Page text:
The truth of the matter is that the behind-the-scenes events surrounding Payback are far more interesting than the movies themselves. Both versions have a bouncy energy courtesy of Mel Gibson’s screen persona, though I suspect future generations won’t “get” Gibson the way that today’s people don’t always “get” what made pre-1970s stars tick. In and of themselves, the two Paybacks are no more than solidly-constructed potboilers, but I’d imagine that teachers could use the DVDs for a variety of lessons, from story writing/construction to editing, from demographics testing to Hollywood power plays. As far as double-dips go, Payback: Straight Up (The Director’s Cut) offers a revelatory look at when artistic and commercial sensibilities collide.

David McCoy


Theatrical Release: 5 February 1999

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DVD Review: Paramount (Special Collector's Edition) - Region 1 - NTSC

Big thanks to David McCoy for the Review!

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Region 1 - NTSC

Runtime 90

2.35:1 Original Aspect Ratio

16X9 enhanced
Average Bitrate: 6.28 mb/s
NTSC 720x480 29.97 f/s

NOTE: The Vertical axis represents the bits transferred per second. The Horizontal is the time in minutes.


Audio Dolby Digital 5.1 English, Dolby Digital 2.0 surround English
Subtitles Optional English
Features Release Information:
Studio: Paramount

Aspect Ratio:
Widescreen anamorphic - 2.35:1

Edition Details:
• audio commentary by Brian Helgeland
• Paybacks Are a Bitch: On Location in Chicago
• Paybacks Are a Bitch: On Location in Los Angeles
• Same Story, Different Movie--Creating Payback: The Director's Cut
• The Hunter: A Conversation With Author Donald E. Westlake

DVD Release Date: 10 April 2007

Chapters 14





As noted in my review, the 2.35:1 anamorphic widescreen image no longer has the blue tint that people saw with the theatrical version. You now see the normal dreary grays that dominate cold-weather clothing, though there are some rich brown and yellow hues in some interior scenes. Some shots are very grainy, but this is obviously intentional due to the grittiness of the story, the genre, and the production style. While progressive, the transfer suffers from excessive edge-enhancement in some places.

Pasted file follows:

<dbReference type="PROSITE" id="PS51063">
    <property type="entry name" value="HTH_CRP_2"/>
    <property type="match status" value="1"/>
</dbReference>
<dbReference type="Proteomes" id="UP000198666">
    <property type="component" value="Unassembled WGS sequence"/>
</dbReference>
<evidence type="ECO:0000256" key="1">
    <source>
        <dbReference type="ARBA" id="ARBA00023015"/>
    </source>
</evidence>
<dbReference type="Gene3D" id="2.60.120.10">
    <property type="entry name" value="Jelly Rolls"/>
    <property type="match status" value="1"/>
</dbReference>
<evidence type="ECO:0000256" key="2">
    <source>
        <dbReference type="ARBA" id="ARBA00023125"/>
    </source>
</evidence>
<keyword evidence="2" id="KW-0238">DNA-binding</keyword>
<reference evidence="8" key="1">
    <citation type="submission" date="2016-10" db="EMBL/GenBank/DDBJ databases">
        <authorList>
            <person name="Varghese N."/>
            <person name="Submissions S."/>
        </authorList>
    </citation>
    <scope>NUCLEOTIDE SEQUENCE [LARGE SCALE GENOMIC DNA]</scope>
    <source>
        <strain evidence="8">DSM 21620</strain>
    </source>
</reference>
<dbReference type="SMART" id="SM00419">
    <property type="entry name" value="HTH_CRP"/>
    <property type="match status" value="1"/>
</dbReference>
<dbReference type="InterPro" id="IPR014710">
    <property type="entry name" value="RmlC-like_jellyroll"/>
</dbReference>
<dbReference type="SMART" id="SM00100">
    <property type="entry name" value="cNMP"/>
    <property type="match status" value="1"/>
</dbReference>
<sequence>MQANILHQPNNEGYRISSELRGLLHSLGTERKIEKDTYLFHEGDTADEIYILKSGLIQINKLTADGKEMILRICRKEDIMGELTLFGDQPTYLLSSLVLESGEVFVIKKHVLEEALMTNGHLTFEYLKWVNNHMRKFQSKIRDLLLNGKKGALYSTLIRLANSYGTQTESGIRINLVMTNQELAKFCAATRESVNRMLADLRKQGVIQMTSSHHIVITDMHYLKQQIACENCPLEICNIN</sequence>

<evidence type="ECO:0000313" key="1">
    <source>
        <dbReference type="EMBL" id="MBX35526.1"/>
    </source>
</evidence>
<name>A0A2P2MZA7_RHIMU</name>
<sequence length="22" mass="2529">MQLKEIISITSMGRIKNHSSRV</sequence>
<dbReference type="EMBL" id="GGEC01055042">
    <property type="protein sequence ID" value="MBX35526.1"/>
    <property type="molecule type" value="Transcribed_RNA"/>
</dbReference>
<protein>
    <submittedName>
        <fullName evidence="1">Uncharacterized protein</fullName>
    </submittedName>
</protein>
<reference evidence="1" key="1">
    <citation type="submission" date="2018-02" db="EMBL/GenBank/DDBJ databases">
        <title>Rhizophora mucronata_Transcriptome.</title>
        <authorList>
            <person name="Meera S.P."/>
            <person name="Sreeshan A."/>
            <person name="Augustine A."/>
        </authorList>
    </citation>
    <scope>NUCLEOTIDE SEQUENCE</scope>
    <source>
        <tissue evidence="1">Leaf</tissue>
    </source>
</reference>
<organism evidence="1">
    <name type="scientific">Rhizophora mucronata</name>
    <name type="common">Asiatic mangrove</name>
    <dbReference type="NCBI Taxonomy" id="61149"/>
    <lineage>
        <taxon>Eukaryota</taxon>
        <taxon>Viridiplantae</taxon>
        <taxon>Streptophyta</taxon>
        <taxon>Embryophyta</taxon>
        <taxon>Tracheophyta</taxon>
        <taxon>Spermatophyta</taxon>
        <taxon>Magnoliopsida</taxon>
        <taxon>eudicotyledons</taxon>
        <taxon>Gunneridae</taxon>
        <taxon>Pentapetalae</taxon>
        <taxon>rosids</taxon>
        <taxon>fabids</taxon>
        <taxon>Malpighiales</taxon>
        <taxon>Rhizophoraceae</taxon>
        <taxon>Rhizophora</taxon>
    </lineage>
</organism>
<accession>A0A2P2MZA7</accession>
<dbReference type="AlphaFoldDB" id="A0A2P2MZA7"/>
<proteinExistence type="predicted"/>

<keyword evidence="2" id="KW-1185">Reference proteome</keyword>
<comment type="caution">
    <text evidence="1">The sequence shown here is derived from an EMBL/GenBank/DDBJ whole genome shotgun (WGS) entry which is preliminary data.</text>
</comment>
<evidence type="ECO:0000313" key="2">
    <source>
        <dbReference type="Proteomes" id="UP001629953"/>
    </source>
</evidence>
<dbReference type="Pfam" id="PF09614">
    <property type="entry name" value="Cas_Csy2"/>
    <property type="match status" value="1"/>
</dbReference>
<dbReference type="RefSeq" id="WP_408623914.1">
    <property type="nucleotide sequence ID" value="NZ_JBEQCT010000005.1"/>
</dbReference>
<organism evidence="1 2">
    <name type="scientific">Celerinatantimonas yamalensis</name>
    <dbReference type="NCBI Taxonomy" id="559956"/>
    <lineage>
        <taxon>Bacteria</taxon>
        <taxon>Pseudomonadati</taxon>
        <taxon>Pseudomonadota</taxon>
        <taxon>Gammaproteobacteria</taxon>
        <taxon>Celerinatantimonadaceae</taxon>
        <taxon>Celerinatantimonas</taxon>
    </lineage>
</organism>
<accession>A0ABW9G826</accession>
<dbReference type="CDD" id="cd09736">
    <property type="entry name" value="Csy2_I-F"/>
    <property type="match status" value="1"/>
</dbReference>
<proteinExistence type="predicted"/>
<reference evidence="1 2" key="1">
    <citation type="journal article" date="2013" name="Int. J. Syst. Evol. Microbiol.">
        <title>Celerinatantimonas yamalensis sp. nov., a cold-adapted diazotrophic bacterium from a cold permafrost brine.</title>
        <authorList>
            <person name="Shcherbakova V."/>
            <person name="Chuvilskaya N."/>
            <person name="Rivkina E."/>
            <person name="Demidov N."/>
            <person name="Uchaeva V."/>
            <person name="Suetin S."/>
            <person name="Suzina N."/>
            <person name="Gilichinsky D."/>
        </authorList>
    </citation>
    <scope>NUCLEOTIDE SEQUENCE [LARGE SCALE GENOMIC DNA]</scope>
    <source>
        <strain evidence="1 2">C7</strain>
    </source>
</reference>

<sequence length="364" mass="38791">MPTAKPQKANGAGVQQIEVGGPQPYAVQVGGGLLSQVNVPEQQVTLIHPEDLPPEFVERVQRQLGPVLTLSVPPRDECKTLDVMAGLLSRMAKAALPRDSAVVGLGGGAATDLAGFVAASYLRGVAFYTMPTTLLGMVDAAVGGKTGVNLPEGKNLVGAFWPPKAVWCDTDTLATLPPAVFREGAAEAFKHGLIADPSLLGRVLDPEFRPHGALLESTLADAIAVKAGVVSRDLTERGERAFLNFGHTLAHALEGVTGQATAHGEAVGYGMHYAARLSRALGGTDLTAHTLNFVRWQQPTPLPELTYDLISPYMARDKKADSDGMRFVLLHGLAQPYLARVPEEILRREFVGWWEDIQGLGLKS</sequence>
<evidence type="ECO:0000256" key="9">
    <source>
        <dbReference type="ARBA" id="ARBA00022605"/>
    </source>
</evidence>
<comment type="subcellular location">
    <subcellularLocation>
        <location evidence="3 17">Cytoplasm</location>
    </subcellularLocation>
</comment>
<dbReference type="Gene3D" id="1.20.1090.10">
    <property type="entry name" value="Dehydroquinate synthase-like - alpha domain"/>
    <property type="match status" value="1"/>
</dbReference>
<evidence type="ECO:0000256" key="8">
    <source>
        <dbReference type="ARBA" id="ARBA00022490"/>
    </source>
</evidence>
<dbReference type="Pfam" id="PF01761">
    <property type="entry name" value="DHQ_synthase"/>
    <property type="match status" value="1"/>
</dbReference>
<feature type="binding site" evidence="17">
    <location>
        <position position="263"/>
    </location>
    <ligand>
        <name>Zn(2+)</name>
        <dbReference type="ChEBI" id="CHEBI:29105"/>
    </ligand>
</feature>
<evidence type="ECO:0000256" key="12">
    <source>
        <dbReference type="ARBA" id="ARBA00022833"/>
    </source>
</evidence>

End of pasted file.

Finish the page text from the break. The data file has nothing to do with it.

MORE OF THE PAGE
The Dolby Digital 5.1 English track is technically well-done but undistinguished. It’s a “good” track in the usual sense--decent bass, wide soundstage across the front, intelligible dialogue, etc. You can also watch the movie with a DD 2.0 surround English track.

Optional English subtitles as well as optional English closed captions support the audio.

Brian Helgeland provided an audio commentary that explains some of the editorial decisions that he made, though as might be expected, he is not overly familiar with the theatrical version.

“Paybacks Are a Bitch: On Location in Chicago” and “Paybacks Are a Bitch: On Location in Los Angeles” provide a wealth of on-set footage as well as contemporary and retrospective interviews with members of the cast and crew.

“Same Story, Different Movie--Creating Payback: The Director’s Cut” shows how key personnel collaborated to re-construct Helgeland’s original vision. Everyone--even Mel Gibson--is very supportive of Helgeland’s desire to complete the movie on his terms.

“The Hunter: A Conversation With Author Donald E. Westlake” has the writer of the source novel for Payback talk about his career.

Finally, there are trailers for other Paramount and CBS DVDs.

David McCoy


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Region 1 - NTSC